German brothers Paul and Richard Strelitz came to Victoria in 1886 and 1892 respectively. Richard was soon transferred to WA, and when the lure of gold brought Paul across in 1894, they left their respective employment and established Strelitz Brothers, Merchants and Shipping Agents of Fremantle and Kalgoorlie. Within the next decade Paul was Consul of the Netherlands and Richard was Consul to Denmark and Sweden. Their business was also enormously successful and they soon expanded into Perth.

In late 1907 architect Joseph Allen called for tenders for the construction of “a large business premises” he had designed for the brothers on one of their Perth town sites. It was almost directly opposite the future Forrest Place and ran from 207 Murray Street to 672 Hay Street.

Comprised of two separate buildings, one fronting each street and warehouses and a yard in between, the combined floor area was nearly 12,000 square metres. Todd Brothers were successful in tendering for this extensive, ambitious project which came second only to the Supreme Court buildings off St George’s Terrace in the quantity of bricks used in construction in Perth to that time.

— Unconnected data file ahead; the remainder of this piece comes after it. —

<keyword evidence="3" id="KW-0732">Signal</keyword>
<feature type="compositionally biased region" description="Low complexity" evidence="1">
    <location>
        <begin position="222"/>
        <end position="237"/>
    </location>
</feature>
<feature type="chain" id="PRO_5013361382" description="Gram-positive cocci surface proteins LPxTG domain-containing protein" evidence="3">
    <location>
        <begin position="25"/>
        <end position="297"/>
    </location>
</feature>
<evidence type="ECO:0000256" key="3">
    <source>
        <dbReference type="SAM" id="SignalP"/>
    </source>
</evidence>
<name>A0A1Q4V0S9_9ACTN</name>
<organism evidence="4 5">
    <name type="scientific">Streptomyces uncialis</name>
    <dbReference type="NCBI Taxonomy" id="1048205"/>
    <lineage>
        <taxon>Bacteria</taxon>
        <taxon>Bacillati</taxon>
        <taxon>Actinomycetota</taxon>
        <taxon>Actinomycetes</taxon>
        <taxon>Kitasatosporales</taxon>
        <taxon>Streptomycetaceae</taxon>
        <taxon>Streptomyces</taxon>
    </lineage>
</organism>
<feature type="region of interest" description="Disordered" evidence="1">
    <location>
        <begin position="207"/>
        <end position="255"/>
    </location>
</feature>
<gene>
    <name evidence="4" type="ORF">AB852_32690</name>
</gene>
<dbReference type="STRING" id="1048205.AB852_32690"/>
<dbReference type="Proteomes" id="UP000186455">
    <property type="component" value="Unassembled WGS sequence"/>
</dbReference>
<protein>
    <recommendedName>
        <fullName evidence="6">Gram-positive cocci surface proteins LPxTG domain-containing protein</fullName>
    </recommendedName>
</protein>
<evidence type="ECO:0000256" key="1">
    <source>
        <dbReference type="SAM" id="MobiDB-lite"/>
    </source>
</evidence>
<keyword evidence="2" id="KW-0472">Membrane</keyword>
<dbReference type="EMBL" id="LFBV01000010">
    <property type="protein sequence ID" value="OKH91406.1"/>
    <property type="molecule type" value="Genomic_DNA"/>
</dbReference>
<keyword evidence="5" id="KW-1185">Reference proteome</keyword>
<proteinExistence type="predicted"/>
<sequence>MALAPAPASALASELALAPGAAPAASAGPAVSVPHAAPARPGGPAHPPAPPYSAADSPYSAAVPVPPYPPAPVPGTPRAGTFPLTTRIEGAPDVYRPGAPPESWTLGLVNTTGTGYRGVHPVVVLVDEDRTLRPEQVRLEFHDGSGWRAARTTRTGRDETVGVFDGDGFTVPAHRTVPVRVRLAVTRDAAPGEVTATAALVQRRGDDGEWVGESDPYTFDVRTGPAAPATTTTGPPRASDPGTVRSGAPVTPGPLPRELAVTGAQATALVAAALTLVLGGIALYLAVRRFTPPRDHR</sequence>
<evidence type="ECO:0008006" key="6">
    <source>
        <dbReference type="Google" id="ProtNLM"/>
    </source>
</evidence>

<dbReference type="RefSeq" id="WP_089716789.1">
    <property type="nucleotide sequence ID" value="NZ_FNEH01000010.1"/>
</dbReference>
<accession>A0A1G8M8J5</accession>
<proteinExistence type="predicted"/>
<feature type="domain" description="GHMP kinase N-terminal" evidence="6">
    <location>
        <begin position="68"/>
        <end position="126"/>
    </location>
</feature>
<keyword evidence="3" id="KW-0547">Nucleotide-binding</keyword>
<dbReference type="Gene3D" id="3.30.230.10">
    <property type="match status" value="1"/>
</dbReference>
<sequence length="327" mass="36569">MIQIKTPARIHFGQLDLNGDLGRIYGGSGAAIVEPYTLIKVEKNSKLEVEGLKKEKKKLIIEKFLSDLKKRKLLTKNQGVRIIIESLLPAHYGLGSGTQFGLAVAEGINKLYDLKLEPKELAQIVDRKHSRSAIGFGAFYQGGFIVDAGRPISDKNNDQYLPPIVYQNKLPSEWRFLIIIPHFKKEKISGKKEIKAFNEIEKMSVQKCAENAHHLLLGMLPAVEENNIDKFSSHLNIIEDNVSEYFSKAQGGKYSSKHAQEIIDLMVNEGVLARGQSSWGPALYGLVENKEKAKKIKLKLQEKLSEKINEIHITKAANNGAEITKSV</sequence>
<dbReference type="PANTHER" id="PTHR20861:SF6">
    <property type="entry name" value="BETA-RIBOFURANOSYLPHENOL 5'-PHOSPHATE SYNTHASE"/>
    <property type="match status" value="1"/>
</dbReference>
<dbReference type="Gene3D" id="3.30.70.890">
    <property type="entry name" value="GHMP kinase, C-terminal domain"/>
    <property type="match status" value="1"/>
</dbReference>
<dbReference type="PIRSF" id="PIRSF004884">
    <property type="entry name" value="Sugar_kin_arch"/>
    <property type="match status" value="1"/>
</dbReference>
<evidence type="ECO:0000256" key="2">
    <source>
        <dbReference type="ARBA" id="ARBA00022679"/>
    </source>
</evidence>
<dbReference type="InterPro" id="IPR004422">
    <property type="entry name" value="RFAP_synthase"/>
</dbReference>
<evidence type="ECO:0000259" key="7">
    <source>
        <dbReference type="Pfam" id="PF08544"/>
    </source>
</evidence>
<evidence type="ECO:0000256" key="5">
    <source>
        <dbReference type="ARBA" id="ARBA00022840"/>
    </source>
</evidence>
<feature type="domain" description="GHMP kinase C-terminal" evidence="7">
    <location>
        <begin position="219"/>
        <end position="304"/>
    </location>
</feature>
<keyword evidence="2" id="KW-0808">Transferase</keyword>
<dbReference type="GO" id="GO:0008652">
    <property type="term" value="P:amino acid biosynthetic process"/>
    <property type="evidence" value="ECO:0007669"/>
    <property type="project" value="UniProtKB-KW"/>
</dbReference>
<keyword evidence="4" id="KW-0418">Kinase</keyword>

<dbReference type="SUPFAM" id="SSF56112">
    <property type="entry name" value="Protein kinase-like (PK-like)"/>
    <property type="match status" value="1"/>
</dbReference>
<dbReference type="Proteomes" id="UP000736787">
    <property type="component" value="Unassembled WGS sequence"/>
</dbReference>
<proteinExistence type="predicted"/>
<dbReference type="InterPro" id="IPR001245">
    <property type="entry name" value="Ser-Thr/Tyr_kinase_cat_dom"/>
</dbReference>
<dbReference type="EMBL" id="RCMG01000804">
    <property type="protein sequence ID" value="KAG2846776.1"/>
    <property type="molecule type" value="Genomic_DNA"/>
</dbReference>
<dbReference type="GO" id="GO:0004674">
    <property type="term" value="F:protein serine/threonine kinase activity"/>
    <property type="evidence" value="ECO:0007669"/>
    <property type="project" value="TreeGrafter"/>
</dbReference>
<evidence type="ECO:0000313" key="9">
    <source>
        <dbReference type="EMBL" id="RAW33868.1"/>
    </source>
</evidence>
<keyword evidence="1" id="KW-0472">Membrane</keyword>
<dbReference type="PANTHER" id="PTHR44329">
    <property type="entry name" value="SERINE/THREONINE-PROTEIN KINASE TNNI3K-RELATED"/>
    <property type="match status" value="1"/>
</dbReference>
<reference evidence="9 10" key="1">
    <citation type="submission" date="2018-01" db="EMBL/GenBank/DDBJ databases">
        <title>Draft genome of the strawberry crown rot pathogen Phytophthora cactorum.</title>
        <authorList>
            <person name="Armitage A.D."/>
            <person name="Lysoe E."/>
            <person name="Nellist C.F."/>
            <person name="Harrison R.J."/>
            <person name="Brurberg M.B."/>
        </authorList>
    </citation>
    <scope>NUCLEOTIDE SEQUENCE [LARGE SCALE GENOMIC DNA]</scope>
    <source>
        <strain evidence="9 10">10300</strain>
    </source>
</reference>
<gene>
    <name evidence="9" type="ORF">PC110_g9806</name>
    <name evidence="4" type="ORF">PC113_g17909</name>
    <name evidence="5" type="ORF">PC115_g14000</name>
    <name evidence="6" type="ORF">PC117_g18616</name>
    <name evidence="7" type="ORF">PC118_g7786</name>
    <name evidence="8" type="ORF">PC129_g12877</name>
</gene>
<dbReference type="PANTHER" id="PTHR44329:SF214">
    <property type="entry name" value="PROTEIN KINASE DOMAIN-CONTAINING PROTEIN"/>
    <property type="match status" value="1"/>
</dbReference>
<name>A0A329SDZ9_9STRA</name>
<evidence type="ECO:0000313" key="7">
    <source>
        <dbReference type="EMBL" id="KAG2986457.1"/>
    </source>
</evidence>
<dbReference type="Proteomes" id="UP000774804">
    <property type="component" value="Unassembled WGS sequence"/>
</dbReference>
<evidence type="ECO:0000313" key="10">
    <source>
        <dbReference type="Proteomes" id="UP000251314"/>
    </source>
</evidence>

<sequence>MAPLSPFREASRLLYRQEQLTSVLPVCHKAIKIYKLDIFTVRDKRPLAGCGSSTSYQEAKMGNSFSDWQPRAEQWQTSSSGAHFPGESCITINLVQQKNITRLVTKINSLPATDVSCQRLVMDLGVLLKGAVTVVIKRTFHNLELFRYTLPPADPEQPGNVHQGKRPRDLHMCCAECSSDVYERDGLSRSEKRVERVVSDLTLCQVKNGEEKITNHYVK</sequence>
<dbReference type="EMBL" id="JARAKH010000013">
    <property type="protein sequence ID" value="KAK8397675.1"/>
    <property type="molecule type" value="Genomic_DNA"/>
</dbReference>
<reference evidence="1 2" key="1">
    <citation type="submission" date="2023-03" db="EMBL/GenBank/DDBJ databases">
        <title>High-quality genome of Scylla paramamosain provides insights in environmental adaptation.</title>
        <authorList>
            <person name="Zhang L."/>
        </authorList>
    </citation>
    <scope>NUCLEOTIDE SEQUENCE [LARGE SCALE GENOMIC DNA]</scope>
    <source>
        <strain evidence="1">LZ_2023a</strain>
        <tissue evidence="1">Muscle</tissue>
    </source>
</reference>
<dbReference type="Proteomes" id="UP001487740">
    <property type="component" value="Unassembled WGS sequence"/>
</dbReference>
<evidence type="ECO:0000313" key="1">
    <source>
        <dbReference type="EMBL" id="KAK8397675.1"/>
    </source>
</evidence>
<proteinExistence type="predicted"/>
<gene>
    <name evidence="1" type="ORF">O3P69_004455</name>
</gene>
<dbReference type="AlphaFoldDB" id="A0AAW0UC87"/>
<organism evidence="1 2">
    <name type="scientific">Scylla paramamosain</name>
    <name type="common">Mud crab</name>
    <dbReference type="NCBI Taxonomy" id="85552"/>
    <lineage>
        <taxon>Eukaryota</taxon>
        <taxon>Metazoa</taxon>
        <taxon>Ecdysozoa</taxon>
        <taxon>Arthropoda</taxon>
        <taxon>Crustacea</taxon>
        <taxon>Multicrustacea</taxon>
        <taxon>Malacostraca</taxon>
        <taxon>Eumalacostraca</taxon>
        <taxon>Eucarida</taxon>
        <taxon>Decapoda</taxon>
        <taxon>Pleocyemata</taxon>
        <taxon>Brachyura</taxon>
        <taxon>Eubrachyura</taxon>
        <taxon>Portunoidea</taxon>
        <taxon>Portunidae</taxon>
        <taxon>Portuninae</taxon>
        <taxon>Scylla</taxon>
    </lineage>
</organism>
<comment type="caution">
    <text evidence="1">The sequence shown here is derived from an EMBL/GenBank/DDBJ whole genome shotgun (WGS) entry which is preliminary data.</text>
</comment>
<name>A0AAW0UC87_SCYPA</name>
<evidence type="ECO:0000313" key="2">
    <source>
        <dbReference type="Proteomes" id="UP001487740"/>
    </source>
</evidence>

Just as the British General Electric Company leased offices in the Strelitz Bros Buildings in Boulder, so they did in Perth, moving into the Murray Street end when construction was complete in 1908. The Optical and Photo Supplies Co (taken over by Kodak in 1924) leased the Hay Street building.

In 1923 Perth’s GPO was completed and the next year, Forrest Place created. Entrepreneur William Padbury owned a significant block directly opposite, on which he would build in 1925. The Strelitz brothers sold the Murray Street building to him in August 1924. A shrewd businessman, he resold it within a week to the Perth City Council for £37,500 (around three million dollars today), making a tidy profit of £2,000.

The Perth City Council, which had been in the Perth Town Hall since 1871, were then so short on space they were housing staff in the Public Gallery. They engaged architects Hobbs Smith & Forbes to build offices and council chambers on the old warehouses and yard behind the Murray Street building. To generate revenue, they then converted the ground floor of the Town Hall into shops.

Council remained in the Murray Street building until they moved to the newly constructed Council House on St George’s Terrace in 1963.


The Council Chambers were demolished in 1970 to make way for Carillon City, a new retail development with entrances at both Hay and Murray Streets.